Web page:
I think the emotion that cancer patients deal with the most is fear. Where else in life, except on a major battlefield, are you faced with constant flow pivotal points where you will either suffer without mercy until you die, or on the other extreme, do pretty well and survive for years. Tomorrow is a major of one of these points as I meet with my oncologist to review the new re-staging of my cancer. We already know that the stem cell transplant was not perfect as I still have the elevated protein that the cancer makes. But, will I be in a partial remission… or was the stem cell transplant a total failure?
I woke up feeling depressed today. The reason is, Denise and I planned to have one week where we pretended that I did not have cancer. That week was last week, and the masquerade ball ends today. It was not that hard to pretend as I felt better than I have in a long time. I just got my CBC drawn, but I can tell that my anemia has improved before I see the results. While I still am very limited in what I can do physically, due to the anemia, I at least don’t have a constant—even at rest—tachycardia and shortness of breath.
I think the emotion of fear has gotten a bum rap, especially in the Christian community. I suggest you do a word search in the Bible for the word “fear.” The Old Testament the word is mostly associated with a good trait of “fearing God.” In the New Testament it is usually described in an amoral context, “they were fearful,” without any commentary on it being good or bad, but just part of the human (and animal I may add) condition. Paul even talks about his own fears (e.g. Galatians 4:11). A lot of Christians misquote I John 4:18 about where love cast out fear. That should be a no-brainer. Does a wife have more fear living with a husband who does not love her or one that does? Do children of loving parents have less to fear than those of abusive, non-loving parents?
As an atheist or even a theist who believes in evolution as the driving force in shaping who we are, it is easy to see how fear has been healthy. It is true that those who fear the most, up to a point, live the longest and healthiest. Fear guides us away from danger, be it a long-face bear who was trying to eat our ancestors during the last ice age or driving recklessly on slippery roads in modern times.
Alex Honnold is considered by most to be the top rock climber in the world. He is of the elite class of rock climbers that do not use any protection to save themselves if they fall. A few years ago, as an experiment, they did a functional MRI on his brain. He was found not to have the normal circuits that connect from our senses to the emotion of fear. As great as a rock climber as he is, most in the field say that if he does not change, he will not survive to see age 30. All other free climbers, who take on the same risks, eventually fall to their deaths. I think the same mis-wiring of the brain must be true on some of the wing suit flyers and base jumpers, who have a very high chance of eventually dying. This why healthy fear can save us.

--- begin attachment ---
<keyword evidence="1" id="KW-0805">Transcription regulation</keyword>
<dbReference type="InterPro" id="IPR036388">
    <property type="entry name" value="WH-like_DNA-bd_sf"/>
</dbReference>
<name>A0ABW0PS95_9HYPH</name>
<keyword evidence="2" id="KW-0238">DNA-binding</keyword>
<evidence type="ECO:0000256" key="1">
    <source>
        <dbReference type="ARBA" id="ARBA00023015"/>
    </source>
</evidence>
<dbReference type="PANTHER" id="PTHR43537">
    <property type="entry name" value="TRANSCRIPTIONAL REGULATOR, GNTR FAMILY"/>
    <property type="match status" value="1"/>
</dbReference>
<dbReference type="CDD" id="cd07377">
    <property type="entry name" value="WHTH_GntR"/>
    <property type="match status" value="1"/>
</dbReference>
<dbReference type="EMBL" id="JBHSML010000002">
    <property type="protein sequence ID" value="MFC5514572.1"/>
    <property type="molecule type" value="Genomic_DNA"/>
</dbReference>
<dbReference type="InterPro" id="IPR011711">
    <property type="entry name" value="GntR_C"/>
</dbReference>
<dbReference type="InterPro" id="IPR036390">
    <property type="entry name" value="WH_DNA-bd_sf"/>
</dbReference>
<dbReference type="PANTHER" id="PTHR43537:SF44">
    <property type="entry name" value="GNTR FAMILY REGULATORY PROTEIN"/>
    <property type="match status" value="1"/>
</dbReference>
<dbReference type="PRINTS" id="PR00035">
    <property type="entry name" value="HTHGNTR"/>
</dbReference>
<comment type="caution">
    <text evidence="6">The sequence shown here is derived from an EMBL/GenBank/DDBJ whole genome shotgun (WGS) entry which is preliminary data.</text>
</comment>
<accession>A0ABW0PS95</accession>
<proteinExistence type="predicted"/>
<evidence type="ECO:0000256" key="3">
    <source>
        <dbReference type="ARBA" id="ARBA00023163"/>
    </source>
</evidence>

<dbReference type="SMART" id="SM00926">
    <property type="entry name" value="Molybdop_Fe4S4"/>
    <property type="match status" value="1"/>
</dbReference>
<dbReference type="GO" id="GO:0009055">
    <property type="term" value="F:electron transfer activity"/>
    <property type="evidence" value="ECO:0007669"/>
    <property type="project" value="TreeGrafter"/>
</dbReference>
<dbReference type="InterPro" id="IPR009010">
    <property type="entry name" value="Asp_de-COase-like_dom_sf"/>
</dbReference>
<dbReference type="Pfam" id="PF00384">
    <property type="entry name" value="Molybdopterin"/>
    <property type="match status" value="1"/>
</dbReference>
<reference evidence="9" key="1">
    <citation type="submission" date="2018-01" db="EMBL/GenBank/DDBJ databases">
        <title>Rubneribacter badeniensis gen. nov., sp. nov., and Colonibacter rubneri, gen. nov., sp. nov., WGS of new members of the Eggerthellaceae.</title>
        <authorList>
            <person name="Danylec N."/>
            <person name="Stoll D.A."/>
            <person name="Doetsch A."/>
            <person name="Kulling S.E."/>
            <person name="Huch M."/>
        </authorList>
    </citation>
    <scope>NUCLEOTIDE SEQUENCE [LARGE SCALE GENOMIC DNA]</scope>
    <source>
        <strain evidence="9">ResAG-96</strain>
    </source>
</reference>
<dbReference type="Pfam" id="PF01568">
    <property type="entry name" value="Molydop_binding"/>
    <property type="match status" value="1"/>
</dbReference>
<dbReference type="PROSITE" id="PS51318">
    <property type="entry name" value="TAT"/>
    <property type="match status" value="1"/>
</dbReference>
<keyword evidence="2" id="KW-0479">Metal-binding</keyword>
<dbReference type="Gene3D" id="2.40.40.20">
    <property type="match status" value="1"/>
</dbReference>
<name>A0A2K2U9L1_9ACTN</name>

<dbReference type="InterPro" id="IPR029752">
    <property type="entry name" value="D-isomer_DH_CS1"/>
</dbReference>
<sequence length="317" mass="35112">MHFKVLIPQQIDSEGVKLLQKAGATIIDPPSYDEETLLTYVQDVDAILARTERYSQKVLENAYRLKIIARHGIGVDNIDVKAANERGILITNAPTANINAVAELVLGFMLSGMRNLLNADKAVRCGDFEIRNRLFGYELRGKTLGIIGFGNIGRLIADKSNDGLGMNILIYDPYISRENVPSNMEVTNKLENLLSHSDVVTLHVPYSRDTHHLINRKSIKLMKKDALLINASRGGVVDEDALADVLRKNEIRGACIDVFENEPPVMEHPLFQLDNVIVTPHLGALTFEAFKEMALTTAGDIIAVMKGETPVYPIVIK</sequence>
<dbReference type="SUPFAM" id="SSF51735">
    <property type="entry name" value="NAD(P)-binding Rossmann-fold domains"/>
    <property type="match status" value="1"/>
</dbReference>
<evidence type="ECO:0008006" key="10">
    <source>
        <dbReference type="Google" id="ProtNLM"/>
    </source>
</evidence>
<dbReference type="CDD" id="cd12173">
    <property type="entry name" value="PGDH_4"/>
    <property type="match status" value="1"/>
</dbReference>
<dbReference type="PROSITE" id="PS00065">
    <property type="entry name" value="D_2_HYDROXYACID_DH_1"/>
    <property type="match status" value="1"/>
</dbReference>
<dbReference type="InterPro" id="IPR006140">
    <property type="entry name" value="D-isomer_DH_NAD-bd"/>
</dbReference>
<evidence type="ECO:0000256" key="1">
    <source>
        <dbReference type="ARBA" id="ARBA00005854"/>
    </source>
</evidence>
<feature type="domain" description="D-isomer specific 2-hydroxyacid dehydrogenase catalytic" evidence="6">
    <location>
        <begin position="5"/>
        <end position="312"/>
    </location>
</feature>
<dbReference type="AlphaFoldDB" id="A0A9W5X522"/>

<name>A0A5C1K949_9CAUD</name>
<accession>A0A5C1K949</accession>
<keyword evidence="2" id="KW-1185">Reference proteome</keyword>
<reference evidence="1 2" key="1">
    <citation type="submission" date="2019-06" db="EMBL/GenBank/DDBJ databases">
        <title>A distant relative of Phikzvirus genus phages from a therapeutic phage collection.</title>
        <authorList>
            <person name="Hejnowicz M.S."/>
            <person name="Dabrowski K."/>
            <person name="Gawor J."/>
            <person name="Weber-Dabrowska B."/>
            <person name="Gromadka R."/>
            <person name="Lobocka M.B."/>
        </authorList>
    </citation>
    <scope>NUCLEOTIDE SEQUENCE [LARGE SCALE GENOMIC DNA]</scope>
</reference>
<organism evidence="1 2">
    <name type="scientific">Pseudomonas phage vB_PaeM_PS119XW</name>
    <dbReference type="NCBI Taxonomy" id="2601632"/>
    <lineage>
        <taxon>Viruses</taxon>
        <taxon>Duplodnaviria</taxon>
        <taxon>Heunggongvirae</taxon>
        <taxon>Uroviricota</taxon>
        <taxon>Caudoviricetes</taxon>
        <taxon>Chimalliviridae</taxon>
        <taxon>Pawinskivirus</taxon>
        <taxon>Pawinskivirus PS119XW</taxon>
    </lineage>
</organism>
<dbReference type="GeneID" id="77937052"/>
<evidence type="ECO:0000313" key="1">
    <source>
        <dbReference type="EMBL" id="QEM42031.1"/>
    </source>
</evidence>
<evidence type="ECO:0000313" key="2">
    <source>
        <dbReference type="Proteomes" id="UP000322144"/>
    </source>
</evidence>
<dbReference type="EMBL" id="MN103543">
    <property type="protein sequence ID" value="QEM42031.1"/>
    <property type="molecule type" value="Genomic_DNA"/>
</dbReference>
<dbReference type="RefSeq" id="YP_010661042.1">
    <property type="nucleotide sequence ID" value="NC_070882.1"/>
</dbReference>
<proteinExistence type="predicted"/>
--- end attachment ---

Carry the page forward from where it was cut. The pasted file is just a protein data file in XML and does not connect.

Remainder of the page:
In an intelligent design model, as most Christians subscribe to, fear is a gift of God to help us navigate a dangerous world. It is not a sign of weakness or sin, as many think. We should thank God for this wonderful gift, not feel the guilt thereof.
I think there are three ways in which we approach fear. The first, the healthiest, is to try to keep it from going to the extreme, so much so it robs us of the joy that is present in each day. The other two ways is to hide fear and lie about it to others, or to delude even ourselves.
I want to share a couple of stories that date back, first to my evangelical days, and the second one happened during my transition out of evangelicalism and was still trying to figure things out. But first, to avoid the misunderstanding of previous posts, I want to define what I call evangelicalism. Some suggested last time, I was using the term to define all true Christians, which meant I was not one. Others said that I was an atheist because I didn’t believe the Bible. But I want to be clear, I’m talking about a well-defined, American, White Evangelical subculture (I will call AWE), which defined by social beliefs (such as being a staunch Republican, despite who is representing their party, all gays, liberals, as well as all Catholics are going to hell, screw the environment because it is all going to burn, and etc.) and has NOTHING to do with theology or the Bible. Sociologists know whom I am talking about. These attitudes are not present among other Christians of the world and even not among minority Christians in America. That’s why AWE is distinct.
When I was in my late twenties, I was a true blue (maybe I should say “red”) AWE. As we were preparing to go as missionaries to the Middle East with an AWE organization, I was on a circuit of preaching and speaking at, mostly AWE, churches. I was also living in the typical pretend world where I thought I was “godly” and above most other people, even other Christians. To maintain this façade of godliness, I had to do a lot of lying and self-deception.